One of the questions I get is, “how do I get more referrals?” Sometimes the question is posed like, “I’ve been networking and I’m not getting any business, can you recommend another network that might be better for me?” The first thing I ask myself: “Is this person referable?” All the referral strategy in the world will not help someone who is not referable.
Here are a few things I look for in assessing referability:
1. Professional Appearance
Being a Go-Getter, and coming from the real estate industry, I am inclined towards more formal business attire and appreciate a good power suit. However, I don’t expect everyone to show up in that way. The question is this: is the person professionally dressed for A) their profession, and B) the occasion/event where I interact with them. If I’m at a networking event, like a BNI meeting, a Chamber mixer, or a monthly business luncheon, where the primary purpose is business networking, I expect professional attire as a business owner or sales representative would represent the company. As Mike Macedonio says, dress like the business owner, not the technician.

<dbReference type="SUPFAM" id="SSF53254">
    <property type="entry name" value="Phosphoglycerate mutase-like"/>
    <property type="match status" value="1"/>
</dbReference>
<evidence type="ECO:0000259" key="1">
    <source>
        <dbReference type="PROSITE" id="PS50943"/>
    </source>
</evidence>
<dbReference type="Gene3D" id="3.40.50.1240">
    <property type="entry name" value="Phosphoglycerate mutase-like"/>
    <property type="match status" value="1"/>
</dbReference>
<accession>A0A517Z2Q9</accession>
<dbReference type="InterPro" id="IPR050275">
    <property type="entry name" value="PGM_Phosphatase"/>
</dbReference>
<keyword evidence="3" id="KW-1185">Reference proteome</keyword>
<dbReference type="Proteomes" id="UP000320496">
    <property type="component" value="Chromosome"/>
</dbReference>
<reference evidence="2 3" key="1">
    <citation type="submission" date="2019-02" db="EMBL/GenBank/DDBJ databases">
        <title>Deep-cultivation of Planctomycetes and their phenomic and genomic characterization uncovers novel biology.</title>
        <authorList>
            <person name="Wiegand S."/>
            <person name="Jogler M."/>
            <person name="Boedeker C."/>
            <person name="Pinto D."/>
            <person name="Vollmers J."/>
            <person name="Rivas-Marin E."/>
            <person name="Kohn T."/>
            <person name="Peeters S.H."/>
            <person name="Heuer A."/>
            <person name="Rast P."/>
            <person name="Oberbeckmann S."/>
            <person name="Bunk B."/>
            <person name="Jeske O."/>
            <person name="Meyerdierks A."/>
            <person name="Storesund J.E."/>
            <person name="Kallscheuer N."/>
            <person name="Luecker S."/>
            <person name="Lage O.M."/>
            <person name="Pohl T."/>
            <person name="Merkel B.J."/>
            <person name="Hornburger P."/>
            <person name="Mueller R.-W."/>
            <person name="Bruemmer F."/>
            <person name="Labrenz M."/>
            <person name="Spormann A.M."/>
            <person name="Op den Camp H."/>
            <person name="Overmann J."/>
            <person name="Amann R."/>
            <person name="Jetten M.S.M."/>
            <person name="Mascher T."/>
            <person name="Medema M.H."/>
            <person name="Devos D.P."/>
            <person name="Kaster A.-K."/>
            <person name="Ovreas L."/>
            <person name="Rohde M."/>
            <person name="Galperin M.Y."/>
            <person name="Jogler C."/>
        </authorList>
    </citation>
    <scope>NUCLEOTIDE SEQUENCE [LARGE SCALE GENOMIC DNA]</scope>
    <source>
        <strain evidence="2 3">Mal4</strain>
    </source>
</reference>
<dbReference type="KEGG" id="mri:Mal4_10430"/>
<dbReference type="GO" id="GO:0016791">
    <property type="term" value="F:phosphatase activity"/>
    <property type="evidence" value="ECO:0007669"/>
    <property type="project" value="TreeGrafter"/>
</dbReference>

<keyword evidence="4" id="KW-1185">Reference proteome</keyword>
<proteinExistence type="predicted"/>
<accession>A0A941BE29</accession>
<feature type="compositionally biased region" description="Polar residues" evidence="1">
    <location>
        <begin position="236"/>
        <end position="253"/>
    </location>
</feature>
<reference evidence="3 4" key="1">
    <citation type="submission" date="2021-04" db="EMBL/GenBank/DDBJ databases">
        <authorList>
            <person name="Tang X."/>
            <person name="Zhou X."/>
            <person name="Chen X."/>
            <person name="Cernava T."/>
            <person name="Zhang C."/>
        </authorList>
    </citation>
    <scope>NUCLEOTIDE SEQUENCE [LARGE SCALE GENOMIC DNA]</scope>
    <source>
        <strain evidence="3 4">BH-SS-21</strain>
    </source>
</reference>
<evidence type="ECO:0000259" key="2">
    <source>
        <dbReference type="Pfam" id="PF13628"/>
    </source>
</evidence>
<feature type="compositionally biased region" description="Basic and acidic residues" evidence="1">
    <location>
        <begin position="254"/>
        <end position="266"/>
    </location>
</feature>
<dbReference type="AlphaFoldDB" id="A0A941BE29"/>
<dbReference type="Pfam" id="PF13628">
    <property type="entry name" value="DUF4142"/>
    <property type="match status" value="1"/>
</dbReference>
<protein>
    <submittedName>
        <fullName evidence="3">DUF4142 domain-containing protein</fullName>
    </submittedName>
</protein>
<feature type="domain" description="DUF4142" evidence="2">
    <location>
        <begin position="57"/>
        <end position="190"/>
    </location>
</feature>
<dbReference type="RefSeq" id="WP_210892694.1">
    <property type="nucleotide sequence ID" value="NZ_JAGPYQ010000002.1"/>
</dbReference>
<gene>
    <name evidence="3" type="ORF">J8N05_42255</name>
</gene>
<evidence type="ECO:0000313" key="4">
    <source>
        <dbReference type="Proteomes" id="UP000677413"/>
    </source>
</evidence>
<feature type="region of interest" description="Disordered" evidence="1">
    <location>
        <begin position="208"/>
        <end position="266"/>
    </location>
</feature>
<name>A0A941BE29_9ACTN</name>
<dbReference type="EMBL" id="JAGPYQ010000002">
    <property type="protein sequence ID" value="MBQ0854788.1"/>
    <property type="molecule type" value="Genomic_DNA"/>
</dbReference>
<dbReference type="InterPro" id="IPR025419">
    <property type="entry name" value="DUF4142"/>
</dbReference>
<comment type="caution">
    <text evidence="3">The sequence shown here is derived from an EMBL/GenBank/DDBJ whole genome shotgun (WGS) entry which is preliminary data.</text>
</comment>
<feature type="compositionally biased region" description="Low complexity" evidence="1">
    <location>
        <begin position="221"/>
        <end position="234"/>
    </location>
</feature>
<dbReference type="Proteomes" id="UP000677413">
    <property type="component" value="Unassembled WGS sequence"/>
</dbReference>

Do they have experience and can they speak knowledgeably about their field? I’m not only looking for people who have 25 years as a business owner in that business. I’m okay with someone new in their business as long as they can demonstrate knowledge and confidence about their business. I need to know they’ll get the job done well. How they speak about what they do makes an impression. Do they mumble or are they clear?
If I’m in a networking group with someone and they show up sporadically, I worry about their dedication to their business. Can they keep a commitment? If they’re only half “in” for one of their commitments, are they like that with all their commitments? As someone invested in living by referral, I am looking for someone I can rely on. Not just today, tomorrow too. I will include in reliability: Are they on time? Chronically late does not make a good impression.
4. A Relational Attitude
When people try to sell to me the first time I meet them, they are not referable. People don’t like being sold to, people like to buy. When people lead with the sale it gives the impression they are transactional instead of relational – putting the sale (transaction) ahead of the person. Being referable means you care about people, service, and reputation. I want to refer to people who will take care of my people.
The first part of a referral strategy is understanding yourself and your referability. Would I find you referable?